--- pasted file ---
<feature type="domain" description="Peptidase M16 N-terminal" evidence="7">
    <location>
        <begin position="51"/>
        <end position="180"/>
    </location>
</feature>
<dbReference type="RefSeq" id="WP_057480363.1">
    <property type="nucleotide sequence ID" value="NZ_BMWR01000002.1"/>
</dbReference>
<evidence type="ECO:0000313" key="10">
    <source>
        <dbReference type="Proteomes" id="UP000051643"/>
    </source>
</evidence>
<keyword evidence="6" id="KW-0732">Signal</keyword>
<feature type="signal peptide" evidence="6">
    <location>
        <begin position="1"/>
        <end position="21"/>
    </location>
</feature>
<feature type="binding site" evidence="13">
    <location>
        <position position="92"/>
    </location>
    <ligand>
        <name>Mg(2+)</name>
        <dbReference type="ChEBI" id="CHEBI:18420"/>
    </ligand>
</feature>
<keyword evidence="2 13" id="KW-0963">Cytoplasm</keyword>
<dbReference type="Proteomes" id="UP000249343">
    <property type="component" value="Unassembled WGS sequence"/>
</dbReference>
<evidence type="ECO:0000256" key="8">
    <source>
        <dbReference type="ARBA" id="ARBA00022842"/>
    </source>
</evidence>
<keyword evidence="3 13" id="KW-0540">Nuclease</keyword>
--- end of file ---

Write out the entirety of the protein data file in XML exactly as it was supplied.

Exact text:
<feature type="domain" description="Peptidase M16 N-terminal" evidence="7">
    <location>
        <begin position="51"/>
        <end position="180"/>
    </location>
</feature>
<dbReference type="RefSeq" id="WP_057480363.1">
    <property type="nucleotide sequence ID" value="NZ_BMWR01000002.1"/>
</dbReference>
<evidence type="ECO:0000313" key="10">
    <source>
        <dbReference type="Proteomes" id="UP000051643"/>
    </source>
</evidence>
<keyword evidence="6" id="KW-0732">Signal</keyword>
<feature type="signal peptide" evidence="6">
    <location>
        <begin position="1"/>
        <end position="21"/>
    </location>
</feature>
<feature type="binding site" evidence="13">
    <location>
        <position position="92"/>
    </location>
    <ligand>
        <name>Mg(2+)</name>
        <dbReference type="ChEBI" id="CHEBI:18420"/>
    </ligand>
</feature>
<keyword evidence="2 13" id="KW-0963">Cytoplasm</keyword>
<dbReference type="Proteomes" id="UP000249343">
    <property type="component" value="Unassembled WGS sequence"/>
</dbReference>
<evidence type="ECO:0000256" key="8">
    <source>
        <dbReference type="ARBA" id="ARBA00022842"/>
    </source>
</evidence>
<keyword evidence="3 13" id="KW-0540">Nuclease</keyword>